Meeting people always seems to be a stimulus for jumping. To get a handle on this undesirable behaviour, establish in your mind what you want to see instead of jumping: sitting. In this exercise, you'll be rewarding your dog frequently so I recommend using your dog's dinner as a reward.
Establishing the alternate behaviour: reinforcing the sit
Practice the "sit" command repeatedly when walking your dog. Throughout the walk, call his name and ask him to "sit". Reward him for sitting every time with some of his dinner. Build some "stay" into the behaviour by using multiple rewards for every sit, don't forget to release with an "OK". If your dog gets really good at this, make it more challenging by trying to get him to sit while you are still moving.
Preparing for the greeting
Once you have mastered the "recall" and "sit" commands on your walks, you're ready to try the next step: meeting people.
As soon as you see someone walking down the street, call your dog and ask him to sit. Reward him. Say "OK", move a few steps, and ask him to sit again. Repeat this until you know your dog is starting to lose his brain because the person is getting closer. At that point, stand on the leash where it touches the ground, while still holding the handle. Reward him continuously as long as he remains seated. Stop rewarding him if he gets up. Don't worry, as long as you have your foot on the leash, he won't be able to jump or lunge.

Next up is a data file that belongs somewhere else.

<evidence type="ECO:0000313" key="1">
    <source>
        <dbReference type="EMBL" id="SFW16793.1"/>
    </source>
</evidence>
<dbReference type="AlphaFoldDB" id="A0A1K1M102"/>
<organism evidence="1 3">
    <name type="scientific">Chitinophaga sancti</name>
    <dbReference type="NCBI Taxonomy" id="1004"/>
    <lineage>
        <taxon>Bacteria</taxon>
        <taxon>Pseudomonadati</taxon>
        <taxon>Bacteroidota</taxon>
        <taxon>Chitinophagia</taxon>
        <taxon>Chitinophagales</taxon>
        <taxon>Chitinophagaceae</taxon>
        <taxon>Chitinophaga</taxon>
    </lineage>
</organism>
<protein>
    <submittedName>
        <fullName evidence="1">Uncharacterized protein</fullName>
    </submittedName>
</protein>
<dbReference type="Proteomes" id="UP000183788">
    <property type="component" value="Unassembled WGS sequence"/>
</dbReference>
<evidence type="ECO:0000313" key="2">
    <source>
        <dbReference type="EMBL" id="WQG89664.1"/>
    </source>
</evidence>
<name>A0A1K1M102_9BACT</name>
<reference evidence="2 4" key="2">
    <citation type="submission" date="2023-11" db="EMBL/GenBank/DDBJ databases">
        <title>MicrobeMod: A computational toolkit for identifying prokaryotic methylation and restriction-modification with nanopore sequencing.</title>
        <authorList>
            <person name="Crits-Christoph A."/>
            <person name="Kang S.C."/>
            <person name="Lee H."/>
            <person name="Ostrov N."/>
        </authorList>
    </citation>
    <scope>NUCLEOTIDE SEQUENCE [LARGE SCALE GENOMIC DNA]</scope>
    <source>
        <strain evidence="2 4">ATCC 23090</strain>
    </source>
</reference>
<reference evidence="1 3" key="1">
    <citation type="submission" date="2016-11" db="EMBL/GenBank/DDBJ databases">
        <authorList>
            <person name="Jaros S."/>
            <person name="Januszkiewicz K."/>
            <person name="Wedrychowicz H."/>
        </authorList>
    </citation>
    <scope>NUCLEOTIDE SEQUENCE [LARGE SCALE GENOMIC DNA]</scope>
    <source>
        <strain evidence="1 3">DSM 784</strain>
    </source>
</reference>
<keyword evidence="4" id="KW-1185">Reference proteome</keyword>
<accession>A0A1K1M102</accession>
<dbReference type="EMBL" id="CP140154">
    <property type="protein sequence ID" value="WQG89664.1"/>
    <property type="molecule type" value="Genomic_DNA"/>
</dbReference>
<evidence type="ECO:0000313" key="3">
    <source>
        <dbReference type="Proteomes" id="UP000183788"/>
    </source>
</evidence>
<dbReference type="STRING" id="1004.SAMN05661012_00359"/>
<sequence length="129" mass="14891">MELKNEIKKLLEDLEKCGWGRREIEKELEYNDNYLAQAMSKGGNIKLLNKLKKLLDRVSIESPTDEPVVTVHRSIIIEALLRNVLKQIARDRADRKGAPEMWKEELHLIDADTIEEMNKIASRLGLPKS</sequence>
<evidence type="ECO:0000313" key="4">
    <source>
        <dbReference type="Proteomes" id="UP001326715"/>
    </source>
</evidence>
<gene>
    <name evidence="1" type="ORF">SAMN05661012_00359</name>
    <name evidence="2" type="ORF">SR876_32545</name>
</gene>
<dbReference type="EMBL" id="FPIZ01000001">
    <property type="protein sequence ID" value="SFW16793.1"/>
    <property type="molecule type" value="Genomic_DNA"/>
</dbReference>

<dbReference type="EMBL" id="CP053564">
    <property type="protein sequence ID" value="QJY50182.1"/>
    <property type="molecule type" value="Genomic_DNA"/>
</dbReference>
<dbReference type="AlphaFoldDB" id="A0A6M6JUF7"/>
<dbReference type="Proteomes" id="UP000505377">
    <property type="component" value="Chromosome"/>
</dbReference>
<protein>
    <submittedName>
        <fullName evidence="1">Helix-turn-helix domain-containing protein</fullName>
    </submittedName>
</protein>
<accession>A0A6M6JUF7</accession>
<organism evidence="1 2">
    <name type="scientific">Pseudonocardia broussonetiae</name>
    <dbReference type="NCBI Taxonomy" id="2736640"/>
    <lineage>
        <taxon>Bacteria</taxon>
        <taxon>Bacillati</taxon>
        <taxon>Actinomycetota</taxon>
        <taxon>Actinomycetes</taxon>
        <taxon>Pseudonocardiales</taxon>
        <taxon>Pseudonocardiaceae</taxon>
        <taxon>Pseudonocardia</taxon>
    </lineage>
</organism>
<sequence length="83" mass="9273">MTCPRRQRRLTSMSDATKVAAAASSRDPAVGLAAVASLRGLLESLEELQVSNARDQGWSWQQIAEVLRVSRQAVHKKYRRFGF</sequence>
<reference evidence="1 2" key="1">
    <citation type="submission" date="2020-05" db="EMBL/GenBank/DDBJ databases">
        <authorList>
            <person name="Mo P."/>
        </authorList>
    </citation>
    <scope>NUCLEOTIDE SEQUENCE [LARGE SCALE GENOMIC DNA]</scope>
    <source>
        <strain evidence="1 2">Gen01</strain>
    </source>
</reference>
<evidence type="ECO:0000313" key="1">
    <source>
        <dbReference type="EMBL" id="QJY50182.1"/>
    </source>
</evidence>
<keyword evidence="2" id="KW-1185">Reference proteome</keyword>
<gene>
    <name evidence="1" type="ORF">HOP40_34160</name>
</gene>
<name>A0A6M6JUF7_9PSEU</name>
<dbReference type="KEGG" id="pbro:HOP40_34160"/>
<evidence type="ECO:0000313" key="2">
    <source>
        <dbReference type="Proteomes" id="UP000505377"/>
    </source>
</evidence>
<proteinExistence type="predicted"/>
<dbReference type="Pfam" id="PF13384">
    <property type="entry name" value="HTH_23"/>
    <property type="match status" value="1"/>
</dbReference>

Success comes with practice
Repeat this with everyone you encounter. Build value for the appropriate behaviour. Keep working on it. Your dog's jumping history and his general fondness for people will dictate how long it will take before he understands that he shouldn't jump on people. Regardless of how quickly he gets it, continue to reinforce his ability to sit when people approach. When you feel he understands to sit when approaching people start to increase difficulty by calling when the person is closer and closer.
If your dog is strong or a handful on leash, try having two leashes on your dog: one leash in your hand, the other leash under your foot. This gives you the ability to prevent the jumping while not letting go of the leash.
Let me know how you make out by commenting below!